The superior performance is evident at racetracks across America. Rumor has it the performance of Terminators, along with Corvettes and Vipers, prompted NHRA to change its 11.99-second rollbar requirement, as these cars are capable of mid-11s with just simple bolt-ons. (A rollbar is now needed at 11.49 or quicker.) But a mildly modded Cobra can run deep into the 11s, and many owners don't want to install a rollbar. Because of that, many high-horsepower Cobras never even make it to the track. This fact has spawned a new era of enthusiasts who brag about dyno numbers rather than timeslips. As you can see, the Terminator had a huge effect on the performance scene (which is the point of this article), one that might not be eclipsed by the GT500.
The Terminator has spawned numerous Web sites, such as www.svtsnake.com, and the interest in these cars has created more traffic for sites like www.svtperformance.com and www.svtoa.com. The factory package is cool enough for most to fall in love with, but many who have chosen to modify these cars have found making big power and torque numbers is easier than asking, "How much do you want?"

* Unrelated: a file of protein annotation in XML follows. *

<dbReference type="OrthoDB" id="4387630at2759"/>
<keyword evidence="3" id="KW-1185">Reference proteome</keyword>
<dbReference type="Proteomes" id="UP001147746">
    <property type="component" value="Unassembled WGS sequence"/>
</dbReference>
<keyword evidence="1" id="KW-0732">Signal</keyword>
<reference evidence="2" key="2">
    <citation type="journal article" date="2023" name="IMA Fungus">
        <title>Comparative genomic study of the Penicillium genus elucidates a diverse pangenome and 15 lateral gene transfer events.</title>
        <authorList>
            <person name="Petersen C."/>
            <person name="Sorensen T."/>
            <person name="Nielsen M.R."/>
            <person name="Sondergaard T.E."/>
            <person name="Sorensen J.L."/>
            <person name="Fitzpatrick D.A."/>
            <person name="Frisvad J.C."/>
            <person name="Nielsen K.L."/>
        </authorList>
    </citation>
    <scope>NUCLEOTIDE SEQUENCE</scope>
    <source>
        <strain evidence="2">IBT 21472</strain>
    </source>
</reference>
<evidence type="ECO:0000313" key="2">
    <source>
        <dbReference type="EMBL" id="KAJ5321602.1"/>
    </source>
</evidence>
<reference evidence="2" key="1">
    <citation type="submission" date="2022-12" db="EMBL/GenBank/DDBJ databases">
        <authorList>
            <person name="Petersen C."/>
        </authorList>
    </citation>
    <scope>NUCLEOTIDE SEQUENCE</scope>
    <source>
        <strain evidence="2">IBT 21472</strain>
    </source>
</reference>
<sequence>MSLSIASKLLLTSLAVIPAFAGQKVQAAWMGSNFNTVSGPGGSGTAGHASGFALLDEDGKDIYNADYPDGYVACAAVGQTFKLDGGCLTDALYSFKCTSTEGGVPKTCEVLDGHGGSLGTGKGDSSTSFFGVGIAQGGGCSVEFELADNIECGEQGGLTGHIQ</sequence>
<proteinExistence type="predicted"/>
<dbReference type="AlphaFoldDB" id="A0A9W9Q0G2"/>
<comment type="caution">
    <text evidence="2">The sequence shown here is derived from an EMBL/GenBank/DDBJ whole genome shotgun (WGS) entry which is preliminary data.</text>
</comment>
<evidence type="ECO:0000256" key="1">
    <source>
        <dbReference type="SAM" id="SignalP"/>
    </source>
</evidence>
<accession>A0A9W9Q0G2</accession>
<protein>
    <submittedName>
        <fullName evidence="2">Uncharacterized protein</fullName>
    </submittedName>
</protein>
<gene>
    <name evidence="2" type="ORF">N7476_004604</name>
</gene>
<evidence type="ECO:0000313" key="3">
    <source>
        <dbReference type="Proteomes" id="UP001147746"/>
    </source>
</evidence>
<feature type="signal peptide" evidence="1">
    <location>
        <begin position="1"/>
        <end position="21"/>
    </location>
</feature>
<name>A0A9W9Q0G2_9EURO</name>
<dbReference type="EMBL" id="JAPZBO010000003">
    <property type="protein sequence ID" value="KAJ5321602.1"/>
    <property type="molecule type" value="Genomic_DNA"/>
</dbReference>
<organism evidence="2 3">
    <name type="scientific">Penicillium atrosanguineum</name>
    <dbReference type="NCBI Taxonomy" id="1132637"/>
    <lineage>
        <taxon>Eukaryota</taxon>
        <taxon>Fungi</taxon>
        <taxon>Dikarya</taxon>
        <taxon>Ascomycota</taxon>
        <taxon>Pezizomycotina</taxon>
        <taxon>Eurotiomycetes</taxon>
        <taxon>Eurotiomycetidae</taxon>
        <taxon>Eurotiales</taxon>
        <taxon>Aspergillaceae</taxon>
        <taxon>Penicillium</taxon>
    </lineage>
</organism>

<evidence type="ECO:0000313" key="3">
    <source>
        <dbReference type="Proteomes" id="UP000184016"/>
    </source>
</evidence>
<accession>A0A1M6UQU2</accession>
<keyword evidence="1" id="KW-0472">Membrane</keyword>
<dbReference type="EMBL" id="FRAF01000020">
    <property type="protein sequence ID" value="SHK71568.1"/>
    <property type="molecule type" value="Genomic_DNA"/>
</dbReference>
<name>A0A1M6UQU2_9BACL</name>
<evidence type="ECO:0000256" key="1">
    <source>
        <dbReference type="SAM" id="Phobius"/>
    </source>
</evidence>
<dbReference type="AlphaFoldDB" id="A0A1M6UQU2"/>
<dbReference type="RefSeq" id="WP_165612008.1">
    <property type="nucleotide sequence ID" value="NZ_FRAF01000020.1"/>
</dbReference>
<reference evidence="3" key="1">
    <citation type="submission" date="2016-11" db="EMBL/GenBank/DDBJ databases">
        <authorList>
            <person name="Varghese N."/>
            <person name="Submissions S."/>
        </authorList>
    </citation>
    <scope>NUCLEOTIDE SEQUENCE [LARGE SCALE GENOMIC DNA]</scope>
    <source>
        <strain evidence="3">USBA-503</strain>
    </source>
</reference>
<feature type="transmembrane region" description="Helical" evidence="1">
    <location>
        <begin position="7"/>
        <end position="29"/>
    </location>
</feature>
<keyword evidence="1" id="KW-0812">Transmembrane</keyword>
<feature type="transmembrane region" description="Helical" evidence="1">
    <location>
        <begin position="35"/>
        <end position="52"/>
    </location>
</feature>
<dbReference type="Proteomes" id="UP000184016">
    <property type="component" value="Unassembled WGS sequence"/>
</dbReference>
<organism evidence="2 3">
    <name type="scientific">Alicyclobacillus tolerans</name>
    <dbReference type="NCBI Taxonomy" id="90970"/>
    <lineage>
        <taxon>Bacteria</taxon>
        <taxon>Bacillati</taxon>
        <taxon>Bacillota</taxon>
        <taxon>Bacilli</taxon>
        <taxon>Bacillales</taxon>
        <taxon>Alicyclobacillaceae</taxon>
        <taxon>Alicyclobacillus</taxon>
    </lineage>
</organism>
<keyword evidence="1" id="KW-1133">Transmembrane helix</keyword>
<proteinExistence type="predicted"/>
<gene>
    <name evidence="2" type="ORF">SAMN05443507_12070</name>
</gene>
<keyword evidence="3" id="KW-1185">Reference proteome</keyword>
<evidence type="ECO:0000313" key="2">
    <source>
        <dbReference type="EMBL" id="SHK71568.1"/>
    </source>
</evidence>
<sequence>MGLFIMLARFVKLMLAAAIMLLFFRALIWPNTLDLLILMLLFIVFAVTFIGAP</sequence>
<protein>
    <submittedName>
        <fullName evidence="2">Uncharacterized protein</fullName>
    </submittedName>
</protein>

As we mentioned before, MM&FF showed a brief glimpse of the available power when we installed a smaller blower pulley onto a preproduction coupe. An easy 40 hp at the wheels turned the snake into a tire-burning monster. And where centrifugal blowers ruled in the Mustang market, owners now saw the potential of a Roots-style compressor. Today, blowers from KB, Roush, Saleen, and Whipple are as popular as units from Paxton, ProCharger, and Vortech. And one could argue that it's due to the Terminator. Meanwhile, enthusiasts found that an air intake, a tune, and exhaust mods were worth another 40-80 hp. These days, 500 rwhp is just $2,000-$3,000 away, and extremely common among Cobra owners-try that with a Corvette.